Amanda Blair theorizes that the United States may soon find itself in position to orchestrate a new method of negotiating with China.
She calls it “sand diplomacy.”
And not just any sand, but marine sand, the type used to produce concrete.
“The Chinese government aims to increase the urban share of its population to 60 percent by 2020,” Blair, a senior at William & Mary, said recently in presenting her white paper entitled “Sand Wars: Beijing’s Hidden Ambition in the South China Sea.”
Her work was part of the 2016 Project on International Peace and Security (PIPS) research symposium, which took place in Washington Hall on April 8. A week later, she and six colleagues reprised their white papers and conducted question-and-answer sessions at the National Press Club in Washington, D.C.
“Sand is one of the most highly coveted commodities in the world,” Blair continued. “It is mined extensively throughout Asia . . . However, it is also a non-renewable resource. With rapid urbanization in countries such as China, natural sand reserves are quickly nearing depletion.”
Blair’s research showed that in the last three years, China used more concrete than the United States did during all of the 20th century. Last year, China’s National Development and Reform Commission approved plans for more than 1,000 mega-infrastructure projects. Extensive mining of the country’s traditional sand sources – including the Yangtze River – has been exhaustive.
So what can China do? Artificially manufactured sand, widely used in the U.S., hasn’t gained a foothold in Asia primarily because of the inconsistent quality of materials and the high price associated with production and transportation to urban centers.
Blair said that means China is likely to turn to dredging the South China Sea, where it already claims roughly 90 percent of the area and asserts its right to explore those waters for natural gas and oil-sand reserves. In addition, it already possesses far more sophisticated dredging equipment than the other states in that area.
“Beijing’s aggressive pursuit of sand will exacerbate ongoing disputes and jeopardize the United States’ strategic interests in the Asia Pacific,” Blair said.
Other potentially devastating factors are in play. Blair said that should China deign to commandeer dredging operations in the South China Sea, its presence could threaten freedom of navigation and disrupt trade flows that amount to $1.2 trillion annually and “militarize” the region. That would undermine important security commitments the U.S. has with Indonesia, Malaysia and Vietnam, not to mention posing a serious threat to the environmental security of American allies in the Asia Pacific.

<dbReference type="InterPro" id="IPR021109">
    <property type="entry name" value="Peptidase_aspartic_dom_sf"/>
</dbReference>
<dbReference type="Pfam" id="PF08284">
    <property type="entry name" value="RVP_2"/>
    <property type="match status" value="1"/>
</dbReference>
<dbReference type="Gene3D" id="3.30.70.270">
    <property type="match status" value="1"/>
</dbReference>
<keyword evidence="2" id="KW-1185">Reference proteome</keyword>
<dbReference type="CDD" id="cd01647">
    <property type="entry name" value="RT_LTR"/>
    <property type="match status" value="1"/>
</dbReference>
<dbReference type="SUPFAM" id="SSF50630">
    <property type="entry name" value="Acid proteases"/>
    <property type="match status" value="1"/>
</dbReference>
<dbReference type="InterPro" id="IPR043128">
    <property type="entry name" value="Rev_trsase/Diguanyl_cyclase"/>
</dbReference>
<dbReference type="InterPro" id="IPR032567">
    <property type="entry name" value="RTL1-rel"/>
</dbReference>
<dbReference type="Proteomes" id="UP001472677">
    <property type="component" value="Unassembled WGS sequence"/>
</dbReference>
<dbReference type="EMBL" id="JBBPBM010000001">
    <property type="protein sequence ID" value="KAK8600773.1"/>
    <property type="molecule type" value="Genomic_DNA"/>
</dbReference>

Currently, U.S. policy ignores the sand dilemma and underestimates China’s resolve to control the South China Sea. Blair said that’s a serious mistake that must be addressed.
“To implement sand diplomacy, Washington should factor sand into its diplomatic calculus and use the research and development of manufactured sand to influence Chinese behavior,” she explained. “Competition for sand may present an additional source of conflict that will likely complicate ongoing negotiations and diplomatic exchanges.”
Blair recommends that the United States share its knowledge of sand manufacturing with its counterparts in Southeast Asia and help them accrue methodologies, support technological advancements and establish industry standards. Once the research and development of manufactured sand is complete, U.S. allies can achieve lower production costs for higher quality material, and hold two important bargaining chips over the Chinese.
“If offered an attractive alternative to fine concrete aggregate, Beijing will be more willing to participate in multi-lateral negotiations,” she said. “Alternatively, Washington can encourage its allies to restrict exports of manufactured sand in response to hostile behavior. Sand diplomacy then becomes a multi-purpose tool that can either incentivize cooperation or dissuade aggression in the South China Sea.”
Blair said that even in the event of a party change in the White House in November, the Asia-Pacific region will remain important to U.S. interests.
“Unless the new administration recognizes sand as a potential driver of conflict, peaceful resolution of ongoing disputes will become increasingly difficult,” she said. “My policy proposal outlines one potential opportunity for Washington to shape Beijing's behavior in the South China Sea. By raising the costs of action, sand diplomacy can provide a useful tool to ensure the realization of U.S. strategic goals in the region.
“Moreover, the issue of sand scarcity is not exclusive to the Asia Pacific, and may disrupt peace in other regions of the world, such as West Africa and the Indian Ocean. For that reason, the incoming administration should factor sand into U.S. policy more generally.”